When couples separate, the question of how their property is distributed usually comes to the fore. Particularly in circumstances where separating parties have built their life together and have bought and accumulated assets jointly, property settlement can be complicated.
Can the court divide interests in property?
Under s 79 (for former spouses) and s 90SM (for de facto couples) of the Family Law Act 1975 (Cth), the Family Court can order the alteration of interest in property between former couples. This means, that the court can order certain parties have title to property even if they did not own that asset during the relationship, such as a home or car purchased in the name of one party.
The court does not issue these orders arbitrarily, but instead will not make an order altering property interests “unless it is satisfied that, in all the circumstances it is just and equitable to make the order” (s 79(2)/90SM(3)).
What property interest can be altered?
Under s 4(1) of the FLA “property” is defined as property which either party, or a party is, entitled to, whether in possession or reversion. In addition to realty and personal property, common law cases in relation to this issue have concluded that “property” also includes any of the following: a claim in proprietary estoppel, funds held on fixed trust, funds held by the pubic trustee as administrator for disable persons, any surplus property after payment of creditors and the costs of administration of a bankrupts estate, an option to purchase property, an interest in a partnership, a prospective inheritance where the testator has lost testamentary capacity since making the will, and future royalty income streams arising from membership of an entertainment group.
In relation to trusts, where the trust is essentially under the effective control of one of the parties, sometimes referred to as “sham” trusts, the trust will be considered property of that party and therefore capable of alteration by order of the court (Kennon v Spry). This finding is dependent on the party having effective control over the trust, which typically occurs where they are the sole trustee, and where they are also the capital beneficiary of the trust.
What is considered when making just and equitable orders?
The court will consider a wide variety of factors according to the circumstances of the case when considering property orders. Under the FLA the court will consider:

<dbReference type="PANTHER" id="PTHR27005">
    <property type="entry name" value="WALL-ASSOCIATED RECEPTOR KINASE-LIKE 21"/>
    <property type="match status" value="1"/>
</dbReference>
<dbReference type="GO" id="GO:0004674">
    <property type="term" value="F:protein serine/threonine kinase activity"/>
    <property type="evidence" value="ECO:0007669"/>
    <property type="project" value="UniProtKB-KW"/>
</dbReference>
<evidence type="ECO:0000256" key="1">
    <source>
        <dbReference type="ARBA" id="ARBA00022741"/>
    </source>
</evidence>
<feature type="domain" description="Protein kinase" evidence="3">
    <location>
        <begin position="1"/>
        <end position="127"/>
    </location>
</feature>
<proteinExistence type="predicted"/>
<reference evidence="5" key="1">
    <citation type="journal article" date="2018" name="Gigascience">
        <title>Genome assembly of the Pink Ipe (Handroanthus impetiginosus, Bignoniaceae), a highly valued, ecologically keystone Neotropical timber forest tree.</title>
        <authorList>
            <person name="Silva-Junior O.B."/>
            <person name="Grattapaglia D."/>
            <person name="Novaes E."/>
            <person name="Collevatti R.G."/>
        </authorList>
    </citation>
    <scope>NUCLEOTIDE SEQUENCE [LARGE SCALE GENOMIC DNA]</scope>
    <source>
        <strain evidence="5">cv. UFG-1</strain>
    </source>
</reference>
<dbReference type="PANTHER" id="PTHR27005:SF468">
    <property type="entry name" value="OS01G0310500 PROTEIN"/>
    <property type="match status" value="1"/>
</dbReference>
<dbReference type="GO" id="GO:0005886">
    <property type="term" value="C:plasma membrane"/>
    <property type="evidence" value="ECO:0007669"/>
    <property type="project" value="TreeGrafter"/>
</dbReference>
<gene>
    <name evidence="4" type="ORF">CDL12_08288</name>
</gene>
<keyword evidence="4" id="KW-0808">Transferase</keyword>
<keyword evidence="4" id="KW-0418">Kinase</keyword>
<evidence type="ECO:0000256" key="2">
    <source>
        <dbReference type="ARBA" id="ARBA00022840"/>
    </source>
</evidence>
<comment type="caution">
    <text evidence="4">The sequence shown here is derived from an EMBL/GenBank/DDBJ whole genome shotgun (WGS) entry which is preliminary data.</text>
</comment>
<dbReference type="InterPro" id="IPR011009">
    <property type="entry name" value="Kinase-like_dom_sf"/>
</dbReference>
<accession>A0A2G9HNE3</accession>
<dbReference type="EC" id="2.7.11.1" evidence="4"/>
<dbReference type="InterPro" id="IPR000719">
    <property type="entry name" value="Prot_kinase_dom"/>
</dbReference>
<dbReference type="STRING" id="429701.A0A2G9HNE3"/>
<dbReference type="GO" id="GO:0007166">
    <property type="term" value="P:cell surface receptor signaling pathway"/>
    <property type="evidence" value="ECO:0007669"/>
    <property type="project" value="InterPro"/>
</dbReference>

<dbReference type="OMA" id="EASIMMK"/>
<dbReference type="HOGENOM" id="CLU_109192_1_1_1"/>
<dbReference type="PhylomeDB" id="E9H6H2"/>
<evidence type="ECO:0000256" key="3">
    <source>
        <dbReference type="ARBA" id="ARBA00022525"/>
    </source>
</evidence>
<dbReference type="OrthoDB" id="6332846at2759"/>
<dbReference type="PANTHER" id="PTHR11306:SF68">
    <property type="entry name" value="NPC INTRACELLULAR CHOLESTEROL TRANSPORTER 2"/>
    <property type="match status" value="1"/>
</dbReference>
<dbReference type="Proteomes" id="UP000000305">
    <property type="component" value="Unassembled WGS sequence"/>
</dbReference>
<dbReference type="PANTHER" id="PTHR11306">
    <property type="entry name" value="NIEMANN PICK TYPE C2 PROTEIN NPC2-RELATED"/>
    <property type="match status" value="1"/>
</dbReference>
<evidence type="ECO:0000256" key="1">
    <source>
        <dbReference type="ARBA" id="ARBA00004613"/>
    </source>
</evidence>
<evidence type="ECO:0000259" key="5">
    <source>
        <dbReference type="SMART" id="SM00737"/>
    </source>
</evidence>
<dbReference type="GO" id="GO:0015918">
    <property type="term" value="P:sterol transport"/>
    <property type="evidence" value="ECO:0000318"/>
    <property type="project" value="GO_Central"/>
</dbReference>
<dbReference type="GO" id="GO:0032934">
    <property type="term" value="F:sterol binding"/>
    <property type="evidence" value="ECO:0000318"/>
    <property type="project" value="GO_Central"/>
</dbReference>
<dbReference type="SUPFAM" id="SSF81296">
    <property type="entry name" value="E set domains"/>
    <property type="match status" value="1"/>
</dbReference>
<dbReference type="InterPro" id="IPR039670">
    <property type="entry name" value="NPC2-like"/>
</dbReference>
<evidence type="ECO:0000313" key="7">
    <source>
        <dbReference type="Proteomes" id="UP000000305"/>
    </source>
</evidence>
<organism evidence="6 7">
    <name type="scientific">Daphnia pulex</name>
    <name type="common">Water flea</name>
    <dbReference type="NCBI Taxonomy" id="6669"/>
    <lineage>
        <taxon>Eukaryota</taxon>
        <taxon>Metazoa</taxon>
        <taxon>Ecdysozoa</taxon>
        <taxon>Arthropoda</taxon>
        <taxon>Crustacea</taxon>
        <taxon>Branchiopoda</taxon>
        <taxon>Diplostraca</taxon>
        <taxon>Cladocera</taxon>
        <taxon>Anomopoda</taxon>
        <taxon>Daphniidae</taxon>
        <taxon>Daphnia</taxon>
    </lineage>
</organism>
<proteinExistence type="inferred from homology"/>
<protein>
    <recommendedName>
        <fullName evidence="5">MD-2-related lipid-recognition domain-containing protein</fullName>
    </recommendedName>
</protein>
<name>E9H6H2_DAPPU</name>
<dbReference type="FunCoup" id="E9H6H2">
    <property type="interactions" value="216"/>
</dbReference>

- Financial contributions by either party (s 79(4)(a)/90SM(4)(a)): this includes contributions made directly or indirectly by or on behalf of a party to the acquisition, conservation or improvement of any of the property of the parties.
- Non-financial contributions (s 79(4)(b)/90SM(4)(b)): this involves consideration of non-financial contributions to property such as where a party provides inspiration or support to the financial success of their spouse.
- Contributions to the welfare of the family (s 79(4)(c)/90SM(4)(c)): this involves consideration of the contribution made by either party to the welfare of their family including any children to the relationship. These types of contribution will inevitably vary depending on the personal circumstances of the relationship and its nature.
- The effect of orders on earning capacity (s 79(4)(d)/90SM(4)(d)): the court will consider the effect of any order on either party’s earning capacity.
- Any other factors which are relevant under s 75(2) https://www.legislation.gov.au/Details/C2019C00101
Generally, the court will evaluate the contributions of each party by a global approach. This entails a wholistic assessment of each parties’ contributions after consideration of the whole property pool rather than considering contributions to each specific asset within that pool. However, in some instances the court may decide to evaluate each parties contribution to particular assets (the assets-by-assets approach) when it considers this appropriate.
What about assets obtained prior to or after the relationship?
There are no temporal limitations imposed by the court under the FLA. Consequently, contributions that are made either before the commencement of the relationship or after the breakdown of the relationship may be considered if the court finds it appropriate to do so. Whether the court will consider the prior or post relationship contribution is determined by the court itself but may be appropriate where for example, prior assets are used as a “springboard” to the wealth of the relationship, or an inheritance or windfall is received very shortly after the termination of the relationship.
What about gifts given to me?
In relation to gifts, there is general presumption that the gift is regarded as a contribution made on behalf of the party who receives the gift (Gosper). However, the court may examine the intention of the donor to ascertain whether the gift was intended as gift to the couple or merely one of the parties. For example, a gift from parent to child is presumed to be given to the child solely and thus is the child’s contribution (Kessey) but if a contrary intention is shown, such as where a wedding gift was intended to benefit both parties, that gift will be considered a joint contribution.
If you require legal advice in respect of your relationship and your legal obligations and rights under the Family Law Act please contact Hansons Lawyers on 42 222 666 or by email at email@example.com